#4 Perhaps the best idea concerning libraries I've read about in a long time! Hopefully the author pool will be diverse and full of surprises. I'd like to see Martin Amis, Christopher Moore and Victor Pelevin added.

#7 - love the site, I didn't see any tedious 2016 campaign coverage. I especially liked the article about taxing giant endowments of universities that receive taxpayer funds. "Republicans don’t care for taxes, but they might like left-leaning universities even less."

1. Has anyone here actually read the Goffman book? If so, is it believable? The entire premise of the book seems hard to believe.

I read the Goffman book. Is it believable? I found it a little hard to believe the police were picking people up in the hospital. I was beyond caring by the time she got to drive shotgun for those thugs.

Generally? No, I think the basic premise of the book is stupid. She is just complaining that the police makes life tough for thugs. Well, yes. That is what they are there for. She admits that young Black men do not have to go into a life of crime. She has examples of young Black men who don't. But they are geeks and she doesn't care for them. The conclusion of her book should have been that the problem with the justice system is that is does a poor job locking people up and insists on letting them out again. Try reading the book and see how far in you can go before you start to wonder how much everyone's lives would be improved if the main characters were executed.

But, you know, only radical chic leads to tenure.

When I went to college, the police would without fail arrest any student under the age of 21 who was sent to the hospital for alcohol related reasons. So while I haven't read Goffman's book, I find it perfectly believable that police would arrest people in the hospital.

Yes, what you experienced was the tyranny part of anarcho-tyranny. Miss Goffman's associates experience the anarchy part.

But but but, we are all equal and have the same lived experiences when exposed to the same circumstances! (Feeling uncomfortable?) William Blake observed that some are born to sweet delight while others are born to endless night. Does that make William Blake racist? Should you be punished for reading him? Or just have an alarm sound in your head when you do?

You can't drive shotgun. Shotgun is the seat next to the driver. Because that's where the guy with the shotgun sits.

low T version - I rode shotgun high t version - I drove shotgun. 2 statements referencing identical external realities.
similarly, low T version - I watched the whole Mets game on TV last night against the Dodgers, high T version - We played the Dodgers last night I watched the whole game on TV. 2 statements referencing identical external realities.
I am told Japanese has similar pronoun/verb variations as a function of different reference to social standing honorifics. Don't know if they have high T low T registers like American English.

Follow the link from this reddit post for a thorough takedown of per book:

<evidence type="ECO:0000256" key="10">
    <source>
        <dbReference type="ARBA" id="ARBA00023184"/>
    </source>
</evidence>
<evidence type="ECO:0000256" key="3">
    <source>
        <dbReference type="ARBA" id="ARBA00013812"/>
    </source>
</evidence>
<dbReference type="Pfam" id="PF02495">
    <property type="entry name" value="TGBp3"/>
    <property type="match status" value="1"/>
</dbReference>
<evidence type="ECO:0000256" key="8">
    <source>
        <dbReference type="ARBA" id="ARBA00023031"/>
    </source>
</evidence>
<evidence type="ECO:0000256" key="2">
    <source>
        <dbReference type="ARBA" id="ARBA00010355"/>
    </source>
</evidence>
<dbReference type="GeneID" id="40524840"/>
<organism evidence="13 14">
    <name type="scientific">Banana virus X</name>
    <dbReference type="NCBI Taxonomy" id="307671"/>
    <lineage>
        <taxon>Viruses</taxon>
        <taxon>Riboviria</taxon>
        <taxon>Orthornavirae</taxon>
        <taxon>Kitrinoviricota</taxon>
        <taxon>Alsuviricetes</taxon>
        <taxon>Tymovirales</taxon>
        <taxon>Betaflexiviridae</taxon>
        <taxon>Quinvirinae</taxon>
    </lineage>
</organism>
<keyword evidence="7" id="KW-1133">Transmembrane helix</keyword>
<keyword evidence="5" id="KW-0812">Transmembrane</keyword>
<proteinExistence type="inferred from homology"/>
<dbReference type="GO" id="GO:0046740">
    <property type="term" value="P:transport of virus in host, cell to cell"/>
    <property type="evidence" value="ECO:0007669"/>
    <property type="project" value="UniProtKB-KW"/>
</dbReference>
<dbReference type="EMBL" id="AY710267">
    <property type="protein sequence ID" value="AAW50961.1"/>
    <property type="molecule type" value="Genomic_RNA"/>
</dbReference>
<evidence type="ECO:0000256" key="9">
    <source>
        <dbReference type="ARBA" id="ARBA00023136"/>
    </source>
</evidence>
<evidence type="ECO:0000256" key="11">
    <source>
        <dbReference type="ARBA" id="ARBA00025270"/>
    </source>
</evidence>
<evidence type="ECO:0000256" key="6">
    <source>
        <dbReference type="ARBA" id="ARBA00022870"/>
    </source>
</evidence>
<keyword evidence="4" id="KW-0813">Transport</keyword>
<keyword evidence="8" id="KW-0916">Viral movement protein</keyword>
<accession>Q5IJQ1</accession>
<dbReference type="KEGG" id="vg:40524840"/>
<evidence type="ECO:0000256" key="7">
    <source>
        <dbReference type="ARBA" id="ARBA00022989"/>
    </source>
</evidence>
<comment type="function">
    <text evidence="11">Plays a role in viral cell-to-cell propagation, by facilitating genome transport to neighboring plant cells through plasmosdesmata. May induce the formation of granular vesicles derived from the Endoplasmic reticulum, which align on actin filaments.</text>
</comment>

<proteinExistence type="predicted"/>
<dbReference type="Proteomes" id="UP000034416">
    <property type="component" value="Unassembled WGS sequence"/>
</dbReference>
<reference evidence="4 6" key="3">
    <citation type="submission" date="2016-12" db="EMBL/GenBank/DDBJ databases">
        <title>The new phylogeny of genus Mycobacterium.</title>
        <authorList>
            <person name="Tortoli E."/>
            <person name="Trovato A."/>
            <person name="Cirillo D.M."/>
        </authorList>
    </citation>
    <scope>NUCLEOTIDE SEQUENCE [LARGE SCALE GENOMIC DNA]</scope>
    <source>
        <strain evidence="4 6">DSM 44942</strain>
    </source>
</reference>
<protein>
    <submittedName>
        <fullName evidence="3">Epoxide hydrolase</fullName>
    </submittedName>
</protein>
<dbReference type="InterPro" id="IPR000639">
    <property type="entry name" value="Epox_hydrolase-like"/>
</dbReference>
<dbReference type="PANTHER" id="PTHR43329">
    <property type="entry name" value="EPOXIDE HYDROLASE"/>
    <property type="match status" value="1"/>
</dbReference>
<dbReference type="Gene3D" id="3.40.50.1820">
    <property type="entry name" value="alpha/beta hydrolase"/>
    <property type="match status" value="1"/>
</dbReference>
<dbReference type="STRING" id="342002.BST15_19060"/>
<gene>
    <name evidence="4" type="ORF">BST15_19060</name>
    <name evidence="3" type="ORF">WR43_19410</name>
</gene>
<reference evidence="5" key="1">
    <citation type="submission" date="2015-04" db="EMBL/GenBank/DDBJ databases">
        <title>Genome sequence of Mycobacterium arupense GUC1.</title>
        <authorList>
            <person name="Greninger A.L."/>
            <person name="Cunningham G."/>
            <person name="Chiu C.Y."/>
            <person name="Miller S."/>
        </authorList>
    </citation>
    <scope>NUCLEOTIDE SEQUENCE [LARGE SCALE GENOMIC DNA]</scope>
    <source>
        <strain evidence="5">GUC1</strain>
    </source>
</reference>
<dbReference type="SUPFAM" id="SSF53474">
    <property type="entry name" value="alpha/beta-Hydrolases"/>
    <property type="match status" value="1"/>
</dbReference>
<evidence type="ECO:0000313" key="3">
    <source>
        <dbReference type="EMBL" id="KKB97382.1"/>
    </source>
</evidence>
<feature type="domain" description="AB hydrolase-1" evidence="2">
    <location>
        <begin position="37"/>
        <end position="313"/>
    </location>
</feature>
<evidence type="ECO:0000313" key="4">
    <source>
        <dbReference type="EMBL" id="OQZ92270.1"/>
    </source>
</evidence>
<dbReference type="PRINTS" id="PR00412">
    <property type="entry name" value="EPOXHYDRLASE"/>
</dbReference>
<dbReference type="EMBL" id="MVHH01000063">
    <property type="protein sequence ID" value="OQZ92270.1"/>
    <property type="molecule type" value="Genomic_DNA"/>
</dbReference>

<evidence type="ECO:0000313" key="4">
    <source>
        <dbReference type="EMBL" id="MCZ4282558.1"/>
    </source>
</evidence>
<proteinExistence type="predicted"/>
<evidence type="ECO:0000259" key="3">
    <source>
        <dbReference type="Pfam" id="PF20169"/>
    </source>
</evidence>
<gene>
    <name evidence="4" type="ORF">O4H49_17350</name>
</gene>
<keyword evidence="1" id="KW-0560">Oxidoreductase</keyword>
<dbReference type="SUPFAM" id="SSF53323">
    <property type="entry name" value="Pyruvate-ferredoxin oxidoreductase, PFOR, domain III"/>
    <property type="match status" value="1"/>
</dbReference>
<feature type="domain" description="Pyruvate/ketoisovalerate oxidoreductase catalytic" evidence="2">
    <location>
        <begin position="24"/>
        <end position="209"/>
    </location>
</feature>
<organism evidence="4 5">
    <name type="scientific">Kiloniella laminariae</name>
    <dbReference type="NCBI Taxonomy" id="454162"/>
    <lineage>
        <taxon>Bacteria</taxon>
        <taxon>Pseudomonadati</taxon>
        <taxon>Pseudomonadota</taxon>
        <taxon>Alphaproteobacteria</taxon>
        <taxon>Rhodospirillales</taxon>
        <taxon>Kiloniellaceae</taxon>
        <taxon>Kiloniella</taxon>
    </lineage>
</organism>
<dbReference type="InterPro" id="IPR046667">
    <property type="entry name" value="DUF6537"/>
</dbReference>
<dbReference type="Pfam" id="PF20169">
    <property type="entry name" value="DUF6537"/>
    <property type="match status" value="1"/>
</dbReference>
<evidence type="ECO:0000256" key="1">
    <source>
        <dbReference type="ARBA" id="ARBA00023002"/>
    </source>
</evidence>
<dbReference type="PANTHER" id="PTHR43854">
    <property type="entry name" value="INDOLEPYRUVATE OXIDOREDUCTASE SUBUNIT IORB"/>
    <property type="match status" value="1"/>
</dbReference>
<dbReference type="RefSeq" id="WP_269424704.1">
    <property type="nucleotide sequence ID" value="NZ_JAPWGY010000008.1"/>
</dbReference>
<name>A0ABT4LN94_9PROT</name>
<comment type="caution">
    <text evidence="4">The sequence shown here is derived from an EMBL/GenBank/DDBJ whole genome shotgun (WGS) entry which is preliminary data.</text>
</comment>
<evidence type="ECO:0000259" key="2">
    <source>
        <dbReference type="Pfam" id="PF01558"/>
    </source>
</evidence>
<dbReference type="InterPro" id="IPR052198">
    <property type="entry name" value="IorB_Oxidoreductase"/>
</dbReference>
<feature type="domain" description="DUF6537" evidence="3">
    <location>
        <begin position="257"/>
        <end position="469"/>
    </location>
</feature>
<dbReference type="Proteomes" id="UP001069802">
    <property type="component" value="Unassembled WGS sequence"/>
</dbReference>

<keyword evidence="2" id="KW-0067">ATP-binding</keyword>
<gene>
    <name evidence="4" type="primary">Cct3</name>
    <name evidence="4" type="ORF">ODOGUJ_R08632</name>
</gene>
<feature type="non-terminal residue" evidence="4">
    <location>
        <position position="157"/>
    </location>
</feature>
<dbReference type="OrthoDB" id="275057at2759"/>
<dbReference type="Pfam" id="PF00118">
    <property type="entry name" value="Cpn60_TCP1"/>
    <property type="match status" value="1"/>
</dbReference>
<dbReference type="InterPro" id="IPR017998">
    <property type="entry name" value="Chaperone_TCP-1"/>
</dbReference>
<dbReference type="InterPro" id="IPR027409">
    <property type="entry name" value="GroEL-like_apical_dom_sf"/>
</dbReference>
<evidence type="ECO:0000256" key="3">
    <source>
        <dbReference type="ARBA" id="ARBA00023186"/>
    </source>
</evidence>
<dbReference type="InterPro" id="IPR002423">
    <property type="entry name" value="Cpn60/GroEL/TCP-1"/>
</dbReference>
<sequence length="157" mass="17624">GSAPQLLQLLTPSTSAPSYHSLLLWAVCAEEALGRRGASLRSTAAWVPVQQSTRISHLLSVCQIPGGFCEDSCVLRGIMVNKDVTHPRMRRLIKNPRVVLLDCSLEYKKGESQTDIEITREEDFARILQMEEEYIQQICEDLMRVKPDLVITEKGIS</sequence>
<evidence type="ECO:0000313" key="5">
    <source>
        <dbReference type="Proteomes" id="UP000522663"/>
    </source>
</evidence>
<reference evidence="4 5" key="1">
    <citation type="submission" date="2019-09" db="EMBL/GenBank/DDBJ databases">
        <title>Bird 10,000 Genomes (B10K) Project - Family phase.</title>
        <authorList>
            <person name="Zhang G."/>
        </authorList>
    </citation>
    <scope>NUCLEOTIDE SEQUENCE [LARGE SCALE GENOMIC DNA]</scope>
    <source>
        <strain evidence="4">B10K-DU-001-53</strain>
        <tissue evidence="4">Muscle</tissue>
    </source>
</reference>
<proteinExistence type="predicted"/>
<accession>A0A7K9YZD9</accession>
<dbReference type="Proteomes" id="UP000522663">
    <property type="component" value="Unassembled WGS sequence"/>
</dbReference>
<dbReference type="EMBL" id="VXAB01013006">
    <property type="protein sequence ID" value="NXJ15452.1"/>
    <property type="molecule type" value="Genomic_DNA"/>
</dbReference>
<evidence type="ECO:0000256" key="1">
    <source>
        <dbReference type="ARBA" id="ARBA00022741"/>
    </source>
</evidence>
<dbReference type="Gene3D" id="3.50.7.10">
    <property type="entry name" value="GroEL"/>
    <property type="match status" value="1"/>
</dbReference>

Evidently the book is rife with inconsistencies. It looks to me like she made the whole thing up.

"Like Alex, I thought the felony made the whole thing more interesting, though of course I do not approve."

It says something about academics that being a potential accomplice to murder bothers them less than having an unpopular view such as being opposed to same sex marriage. What is says is that they are frivolous people who ought not to be entrusted with America's youth.

What is says is that they are frivolous people who ought not to be entrusted with America’s youth.

Not so much being frivolous. It's more a matter of the progressives adopting a hip pseudo-morality to fill the void left by their rejection of "traditional" or "bourgeois" morality.

Especially since it's a blatant violation of the NAP....

I, too, have written a novel for the Future Library...

Supercapacitor breakthrough? Well, maybe, but the article doesn't provide much info.

Those of us who remember physics 101 know that the energy stored in a capacitor is 0.5C*V^2, so although 10,000 Farads is certainly an impressive amount of capacitance, we don't know how much energy is in it unless we know the voltage it can withstand. Most supercapacitors are limited to low voltages.

They certainly have their uses: self-discharge rates are low, they can be deep-discharged without reducing their useful life, and by placing one in parallel with a battery one may be able to significantly increase the momentary current available to the load.

But like all technologies, after one looks beyond the promoter's "gee-whiz" bunkum, there is no "breakthrough" that promises a new day, just another technology that improves over time but must be used within its limitations.

Agreed that the article is not much. Furthermore, the management includes a CEO who ran a software company and Bill Richardson, the former governor of NM.

Just seems weird that these two yokels would supervise a legit breakthrough.

"...our opinion is that no one should be putting several thousand pounds of these Lithium cells in close proximity to the house or on their walls " stated Gary Monaghan.

Let's hope Gary never comes to this country where we are so crazy we use metal bands to strap LPG tanks to the sides of our homes and actually park vehicles containing tanks of gasoline inside large rooms in our houses. Yes, that's right, Australia actually is just like Mad Max: Fury Road.

I definitely hope that Gary does succeed in greatly lowering the cost of supercapacitors, but I certainly don't expect it. As far as breakthough announcements are concerned it's a case of 147,000 times bitten, 147,001 times shy.